Digital word of mouth is very important when it comes to attracting Chinese tourists, and the first step to approaching this market should be to find out what Chinese travelers are saying about you online. Destinations, attractions and other travel businesses will no doubt already be monitoring their online reputation on Western review channels such as TripAdvisor, but understanding the Chinese market requires also keeping up to date with the platforms where Chinese visitors are most likely to review and comment.
What’s in a name?
Before you get started, you’ll need to know what Chinese people are calling you. This is fairly straightforward for a country or city, which will already have a name in Chinese that you can look up. But it can get trickier for attractions and businesses. If you do not have an official Chinese name, then Chinese visitors are going to make one up for you. Worse still, multiple visitors could make up multiple different names, making it difficult for you – or potential Chinese visitors – to search for and find information online. We suggest asking a Chinese person to create an official name for you to use on all Chinese-language marketing materials. Just be careful which characters you choose for your name, as even companies as prominent as Airbnb have been widely ridiculed for choosing the “wrong” Chinese name. Once you have a Chinese name, you should consider getting it trademarked in China, as according to Chinese law, the first person who registers a name becomes the lawful owner of that name in China. Even Apple lost a trademark dispute in 2016 over the name ‘iPhone’ because of this law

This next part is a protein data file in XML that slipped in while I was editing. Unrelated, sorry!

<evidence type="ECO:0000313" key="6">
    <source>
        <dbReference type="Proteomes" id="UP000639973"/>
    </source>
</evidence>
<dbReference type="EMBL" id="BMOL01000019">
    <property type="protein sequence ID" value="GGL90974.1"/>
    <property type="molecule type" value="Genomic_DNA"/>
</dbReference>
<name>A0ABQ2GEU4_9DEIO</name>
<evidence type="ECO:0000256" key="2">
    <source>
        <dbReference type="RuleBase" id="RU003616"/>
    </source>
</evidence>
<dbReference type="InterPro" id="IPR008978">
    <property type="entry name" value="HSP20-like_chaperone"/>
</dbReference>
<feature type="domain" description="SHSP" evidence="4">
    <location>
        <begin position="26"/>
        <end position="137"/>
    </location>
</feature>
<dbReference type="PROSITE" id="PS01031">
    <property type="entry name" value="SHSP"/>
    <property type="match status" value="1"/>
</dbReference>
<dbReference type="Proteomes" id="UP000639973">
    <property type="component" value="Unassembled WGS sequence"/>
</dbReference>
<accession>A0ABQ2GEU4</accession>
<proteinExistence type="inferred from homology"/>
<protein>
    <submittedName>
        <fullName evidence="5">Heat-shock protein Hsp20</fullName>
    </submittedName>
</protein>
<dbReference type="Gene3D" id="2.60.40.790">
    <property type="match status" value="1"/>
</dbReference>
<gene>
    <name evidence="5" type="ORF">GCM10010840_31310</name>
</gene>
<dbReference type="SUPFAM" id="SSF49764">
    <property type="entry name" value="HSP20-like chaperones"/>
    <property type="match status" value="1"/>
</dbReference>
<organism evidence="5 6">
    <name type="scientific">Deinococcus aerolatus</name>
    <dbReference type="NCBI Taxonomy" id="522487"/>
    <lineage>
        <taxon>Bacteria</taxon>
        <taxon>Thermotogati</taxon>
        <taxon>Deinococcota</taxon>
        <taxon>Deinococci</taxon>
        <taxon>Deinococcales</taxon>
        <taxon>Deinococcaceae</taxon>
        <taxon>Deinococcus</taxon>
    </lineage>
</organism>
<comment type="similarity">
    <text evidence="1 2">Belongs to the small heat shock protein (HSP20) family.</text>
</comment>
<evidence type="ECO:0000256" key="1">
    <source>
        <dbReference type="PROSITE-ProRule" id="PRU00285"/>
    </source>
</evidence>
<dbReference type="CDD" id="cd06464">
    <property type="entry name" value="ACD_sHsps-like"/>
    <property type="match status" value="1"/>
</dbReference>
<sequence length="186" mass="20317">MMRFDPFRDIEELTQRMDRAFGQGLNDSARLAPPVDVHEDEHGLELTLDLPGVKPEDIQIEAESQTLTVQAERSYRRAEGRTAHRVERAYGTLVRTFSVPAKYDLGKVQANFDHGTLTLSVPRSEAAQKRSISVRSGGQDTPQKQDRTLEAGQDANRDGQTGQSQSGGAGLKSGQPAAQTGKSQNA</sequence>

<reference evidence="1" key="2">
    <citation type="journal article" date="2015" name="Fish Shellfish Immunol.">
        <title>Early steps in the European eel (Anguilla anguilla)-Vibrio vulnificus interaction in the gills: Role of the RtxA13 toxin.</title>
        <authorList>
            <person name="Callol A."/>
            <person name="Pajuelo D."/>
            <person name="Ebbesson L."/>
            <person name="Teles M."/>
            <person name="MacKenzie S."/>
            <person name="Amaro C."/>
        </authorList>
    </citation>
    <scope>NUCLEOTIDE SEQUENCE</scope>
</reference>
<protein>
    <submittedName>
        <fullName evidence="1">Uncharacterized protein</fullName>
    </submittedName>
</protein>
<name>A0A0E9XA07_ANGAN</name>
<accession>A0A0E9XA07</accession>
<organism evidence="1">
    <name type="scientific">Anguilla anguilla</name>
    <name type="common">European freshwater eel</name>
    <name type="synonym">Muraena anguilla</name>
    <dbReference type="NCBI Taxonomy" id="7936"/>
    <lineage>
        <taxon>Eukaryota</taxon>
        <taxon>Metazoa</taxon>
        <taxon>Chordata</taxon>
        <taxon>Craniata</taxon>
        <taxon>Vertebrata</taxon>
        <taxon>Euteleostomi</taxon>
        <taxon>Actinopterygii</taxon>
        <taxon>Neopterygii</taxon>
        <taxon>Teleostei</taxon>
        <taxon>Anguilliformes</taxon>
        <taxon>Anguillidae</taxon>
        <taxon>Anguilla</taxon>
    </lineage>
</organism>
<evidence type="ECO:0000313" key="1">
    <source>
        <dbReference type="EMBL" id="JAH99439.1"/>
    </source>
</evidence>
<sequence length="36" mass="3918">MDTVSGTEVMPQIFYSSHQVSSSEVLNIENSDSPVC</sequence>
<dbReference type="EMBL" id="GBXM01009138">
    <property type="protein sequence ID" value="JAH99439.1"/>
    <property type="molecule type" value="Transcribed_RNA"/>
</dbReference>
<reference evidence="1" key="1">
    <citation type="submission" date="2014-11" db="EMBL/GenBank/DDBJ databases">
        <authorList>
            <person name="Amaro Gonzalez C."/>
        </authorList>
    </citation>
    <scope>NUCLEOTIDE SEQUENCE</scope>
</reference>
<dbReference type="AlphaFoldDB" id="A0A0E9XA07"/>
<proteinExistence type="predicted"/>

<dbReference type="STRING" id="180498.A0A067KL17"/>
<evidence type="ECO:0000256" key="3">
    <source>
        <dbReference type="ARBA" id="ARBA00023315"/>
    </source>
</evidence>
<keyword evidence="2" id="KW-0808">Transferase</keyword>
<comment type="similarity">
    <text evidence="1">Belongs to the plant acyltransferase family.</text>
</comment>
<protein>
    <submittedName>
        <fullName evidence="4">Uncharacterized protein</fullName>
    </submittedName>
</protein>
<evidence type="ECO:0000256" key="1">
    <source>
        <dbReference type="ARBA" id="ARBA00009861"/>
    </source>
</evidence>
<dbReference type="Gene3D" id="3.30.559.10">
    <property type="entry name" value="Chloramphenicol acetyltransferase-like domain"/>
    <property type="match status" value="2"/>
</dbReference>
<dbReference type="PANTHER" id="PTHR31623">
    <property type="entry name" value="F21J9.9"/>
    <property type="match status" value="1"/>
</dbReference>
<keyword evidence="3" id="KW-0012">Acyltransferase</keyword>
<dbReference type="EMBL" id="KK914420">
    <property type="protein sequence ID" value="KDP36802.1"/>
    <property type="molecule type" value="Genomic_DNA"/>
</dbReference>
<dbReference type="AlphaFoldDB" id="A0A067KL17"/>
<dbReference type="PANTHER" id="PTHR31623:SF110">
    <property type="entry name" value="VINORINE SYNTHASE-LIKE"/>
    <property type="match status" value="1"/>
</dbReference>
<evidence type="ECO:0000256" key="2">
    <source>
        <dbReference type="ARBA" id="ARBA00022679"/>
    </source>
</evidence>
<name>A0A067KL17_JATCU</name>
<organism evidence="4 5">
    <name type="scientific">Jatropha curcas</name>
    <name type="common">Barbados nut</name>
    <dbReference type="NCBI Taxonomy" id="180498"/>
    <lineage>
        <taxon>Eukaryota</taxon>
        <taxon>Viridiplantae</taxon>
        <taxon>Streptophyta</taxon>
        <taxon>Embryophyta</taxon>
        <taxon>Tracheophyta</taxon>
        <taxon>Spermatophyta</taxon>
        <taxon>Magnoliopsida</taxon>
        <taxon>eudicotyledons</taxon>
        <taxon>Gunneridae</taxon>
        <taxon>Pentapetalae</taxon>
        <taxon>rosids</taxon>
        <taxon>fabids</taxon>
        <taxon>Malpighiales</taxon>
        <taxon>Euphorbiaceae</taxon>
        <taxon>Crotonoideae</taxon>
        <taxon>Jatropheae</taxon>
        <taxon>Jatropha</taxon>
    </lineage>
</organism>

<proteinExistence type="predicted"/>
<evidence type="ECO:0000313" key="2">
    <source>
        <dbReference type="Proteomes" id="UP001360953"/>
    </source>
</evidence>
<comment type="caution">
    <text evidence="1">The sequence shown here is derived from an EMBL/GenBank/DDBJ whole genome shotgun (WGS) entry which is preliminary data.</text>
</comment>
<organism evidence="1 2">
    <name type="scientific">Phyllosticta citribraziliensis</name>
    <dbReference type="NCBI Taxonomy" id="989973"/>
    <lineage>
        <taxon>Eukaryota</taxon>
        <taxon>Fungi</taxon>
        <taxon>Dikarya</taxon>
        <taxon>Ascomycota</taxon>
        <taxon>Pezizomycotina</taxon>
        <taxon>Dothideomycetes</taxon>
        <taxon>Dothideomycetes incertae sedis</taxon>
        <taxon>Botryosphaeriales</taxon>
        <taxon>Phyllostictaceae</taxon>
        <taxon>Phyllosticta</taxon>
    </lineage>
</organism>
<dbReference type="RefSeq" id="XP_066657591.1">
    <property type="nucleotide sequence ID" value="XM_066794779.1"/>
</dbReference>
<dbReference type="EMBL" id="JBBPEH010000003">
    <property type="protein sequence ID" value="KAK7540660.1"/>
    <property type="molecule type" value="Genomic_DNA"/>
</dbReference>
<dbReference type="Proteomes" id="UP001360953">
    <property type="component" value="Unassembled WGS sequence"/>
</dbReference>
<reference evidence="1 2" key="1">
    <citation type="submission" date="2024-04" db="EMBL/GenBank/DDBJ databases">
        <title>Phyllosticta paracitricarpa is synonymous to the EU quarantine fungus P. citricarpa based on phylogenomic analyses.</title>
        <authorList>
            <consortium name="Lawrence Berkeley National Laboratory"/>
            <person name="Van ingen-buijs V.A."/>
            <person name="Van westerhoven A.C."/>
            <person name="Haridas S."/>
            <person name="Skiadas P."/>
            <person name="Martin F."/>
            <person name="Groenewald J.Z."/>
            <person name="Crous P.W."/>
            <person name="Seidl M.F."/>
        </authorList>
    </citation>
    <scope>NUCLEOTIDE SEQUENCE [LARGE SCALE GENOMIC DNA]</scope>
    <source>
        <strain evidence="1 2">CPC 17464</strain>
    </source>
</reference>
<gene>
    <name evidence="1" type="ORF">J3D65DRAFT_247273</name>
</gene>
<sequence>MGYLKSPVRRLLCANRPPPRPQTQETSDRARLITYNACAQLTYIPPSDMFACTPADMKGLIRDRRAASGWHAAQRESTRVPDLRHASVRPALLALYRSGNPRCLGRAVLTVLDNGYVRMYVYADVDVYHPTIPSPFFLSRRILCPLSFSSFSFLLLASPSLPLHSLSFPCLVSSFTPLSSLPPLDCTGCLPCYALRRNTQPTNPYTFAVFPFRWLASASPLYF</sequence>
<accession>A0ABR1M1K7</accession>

It’s not just your name that will need to be translated. Your reviews by Chinese visitors are almost definitely going to be written in Chinese, so you will need someone on your team who can read Chinese. If you don’t have the resources to hire a full-time Chinese-speaking staff member, we would recommend hiring a Chinese intern or freelancer – places with a large number of Chinese university students will be at an advantage here. If all else fails, Google Chrome does have a translation function for webpages, which won’t generate a perfect translation, but should help to give you a general idea of what people are writing.
Chinese who are living or have lived abroad will be more likely to use Western websites such as TripAdvisor or Google, in which case you are probably already seeing their reviews. But China has its own selection of review sites that are much more commonly used, and with which you will need to become familiar.
Ctrip is China’s largest OTA, and the second-largest OTA in the world. It has 1.4 million registered users, and lists over 670,000 international hotels. You’ll find reviews of hotels, attractions, cruises and travel packages.
Reviews for the Statue of Liberty on Ctrip
Search engine Baidu has a 76% market share in China (April, 2017), so simply searching for yourself here should turn up valuable information about what information Chinese people will find about you first, and about your Chinese SEO performance. Baidu has a travel-specific site with close to 2 million reviews. Baidu’s forum can also be a helpful place to find out what questions and discussions are being posted about a destination.
Baidu search results for ‘Peru’